Examples of KMS (as a service on the cloud)
- AWS Key Management Service (AWS KMS)
- Google Cloud Key management
- Azure Key Vault
Drawbacks of Cloud KMS
- Cloud KMS may not necessarily support all the required compliance requirements. It needs to be selected as per the compliance need of the organization. KMS complies with FIPS 140-2 Level 1. But to comply with FIPS 140-2 Level 3, it should be backed with HSM.
- It introduces latency issues due to cryptographic operations.
- Vendor lock-in: By using Cloud KMS, you are completely dependent on the cloud service provider.
- Cryptographic keys are only useful as far as they are in safe hands. Encrypting data with unsecured keys always leaves room for data hacks.
However, the pros outweigh the cons. The key is to engage a robust KMS for a solid encryption strategy, securing the organization's sensitive data.
Tokenization is a method to convert PANs (Primary Account Numbers), PHI (Protected Health Information), PII (Personally Identifiable Information), and other sensitive data elements to a non-sensitive output referred to as a ‘token.’ The output ‘token’ is of the same length and format as the original data element.
Sensitive Data Type
*Example data, not actual tokenized value
Traditional encryption solutions enlarge the data, requiring increased storage and significant database and program schema changes. Tokens use the same data formats, require no additional storage, and can pass validation checks.
As per the 2021 PANscan data analysis report, a year-on-year comparative analysis of users storing unencrypted data is below:
In the banking industry, the Payment Card Industry Data Security Standard (PCI DSS) requirements usually command or recommend that credit card information, which is sensitive by nature, is tokenized or encrypted when stored in databases. Storing unencrypted card data violates the PCI DSS requirement and makes it easier for hackers to steal data.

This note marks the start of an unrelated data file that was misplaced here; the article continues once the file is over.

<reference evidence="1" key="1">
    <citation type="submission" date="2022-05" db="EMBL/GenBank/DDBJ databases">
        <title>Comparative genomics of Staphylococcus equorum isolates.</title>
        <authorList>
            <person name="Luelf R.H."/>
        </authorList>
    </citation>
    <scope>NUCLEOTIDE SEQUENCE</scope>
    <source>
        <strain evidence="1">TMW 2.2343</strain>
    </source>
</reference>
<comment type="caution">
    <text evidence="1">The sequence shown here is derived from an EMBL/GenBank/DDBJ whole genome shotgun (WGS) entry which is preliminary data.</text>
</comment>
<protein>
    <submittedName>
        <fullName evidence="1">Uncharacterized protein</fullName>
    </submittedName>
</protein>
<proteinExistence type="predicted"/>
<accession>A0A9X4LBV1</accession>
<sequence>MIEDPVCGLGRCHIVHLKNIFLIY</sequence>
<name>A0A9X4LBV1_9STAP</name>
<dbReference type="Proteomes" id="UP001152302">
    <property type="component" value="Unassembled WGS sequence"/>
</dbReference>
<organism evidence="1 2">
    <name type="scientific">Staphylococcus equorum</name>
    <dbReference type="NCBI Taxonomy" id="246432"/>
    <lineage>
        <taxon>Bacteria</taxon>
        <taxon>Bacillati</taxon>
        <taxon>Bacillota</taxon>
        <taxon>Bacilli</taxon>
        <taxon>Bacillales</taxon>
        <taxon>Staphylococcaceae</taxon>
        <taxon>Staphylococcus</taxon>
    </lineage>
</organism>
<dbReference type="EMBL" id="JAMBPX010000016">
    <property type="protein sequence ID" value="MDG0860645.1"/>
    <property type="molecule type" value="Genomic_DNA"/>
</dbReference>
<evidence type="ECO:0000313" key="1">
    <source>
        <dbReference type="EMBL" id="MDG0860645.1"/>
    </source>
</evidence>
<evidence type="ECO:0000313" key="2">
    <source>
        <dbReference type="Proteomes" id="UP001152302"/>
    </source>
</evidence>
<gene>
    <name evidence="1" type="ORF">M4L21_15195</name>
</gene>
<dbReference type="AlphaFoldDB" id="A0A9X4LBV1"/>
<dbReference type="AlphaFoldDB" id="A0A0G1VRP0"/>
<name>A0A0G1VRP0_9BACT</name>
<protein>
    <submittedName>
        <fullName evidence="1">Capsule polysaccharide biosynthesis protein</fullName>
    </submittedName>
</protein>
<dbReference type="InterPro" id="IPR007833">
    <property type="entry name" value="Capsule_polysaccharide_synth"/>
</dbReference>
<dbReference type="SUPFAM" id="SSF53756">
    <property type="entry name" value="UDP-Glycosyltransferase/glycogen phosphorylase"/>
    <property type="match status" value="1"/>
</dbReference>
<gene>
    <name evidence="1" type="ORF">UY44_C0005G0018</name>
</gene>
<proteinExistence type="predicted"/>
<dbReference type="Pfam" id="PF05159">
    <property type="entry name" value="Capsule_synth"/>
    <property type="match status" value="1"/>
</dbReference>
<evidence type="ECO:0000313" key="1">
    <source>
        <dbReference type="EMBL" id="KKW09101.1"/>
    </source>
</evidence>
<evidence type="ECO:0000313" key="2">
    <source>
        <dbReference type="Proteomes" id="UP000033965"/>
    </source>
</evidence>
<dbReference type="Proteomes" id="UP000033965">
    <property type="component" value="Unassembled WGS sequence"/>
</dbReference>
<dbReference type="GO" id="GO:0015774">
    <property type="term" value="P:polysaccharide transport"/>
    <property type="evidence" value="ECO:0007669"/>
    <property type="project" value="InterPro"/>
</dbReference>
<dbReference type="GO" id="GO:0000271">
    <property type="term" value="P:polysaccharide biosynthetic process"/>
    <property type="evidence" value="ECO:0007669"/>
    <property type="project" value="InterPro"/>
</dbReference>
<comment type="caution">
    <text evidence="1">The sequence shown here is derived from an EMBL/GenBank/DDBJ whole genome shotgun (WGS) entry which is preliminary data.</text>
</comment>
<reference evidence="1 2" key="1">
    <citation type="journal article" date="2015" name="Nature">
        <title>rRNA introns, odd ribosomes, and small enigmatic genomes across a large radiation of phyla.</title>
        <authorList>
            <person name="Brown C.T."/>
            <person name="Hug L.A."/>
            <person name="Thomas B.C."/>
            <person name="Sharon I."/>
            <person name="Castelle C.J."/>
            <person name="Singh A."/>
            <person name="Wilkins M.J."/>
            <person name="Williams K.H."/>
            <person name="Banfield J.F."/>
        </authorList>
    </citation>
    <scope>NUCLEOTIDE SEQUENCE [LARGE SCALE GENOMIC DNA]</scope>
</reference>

In this context, tokenization helps reduce PCI scope as card information is not stored in its original format but rather as tokens that are useless for hackers. Any breach of a tokenized environment will not compromise the original sensitive data.
How tokenization works
Below is the step-by-step process during the payment:
- A credit card is presented at a POS machine or entered at an e-commerce platform.
- The POS machine (or e-commerce site) passes the Primary Account Numbers (PAN) to the credit card tokenization system.
- The tokenization system generates a token mapped to the PAN or retrieves the associated token (if it has already been created) and records the correlation in the data vault.
- The tokenization system returns the token to the POS terminal (or e-commerce site) and is used to represent the customer’s credit card in the system.
- If the business is using a payment processor’s tokenization solution, the token is sent to the payment processor that can de-tokenize and view the original credit card number and process the payment.
- If the organization is using a third-party tokenization solution, the token is sent to the third party, who then de-tokenizes it and sends it to the payment processor for credit card processing.
There is no key or algorithm that can be used to derive the original data for a token. Instead, tokenization uses a token vault database, which stores the relationship between the sensitive value and the token. The real data in the vault is then secured, often via encryption.
Examples of tokenization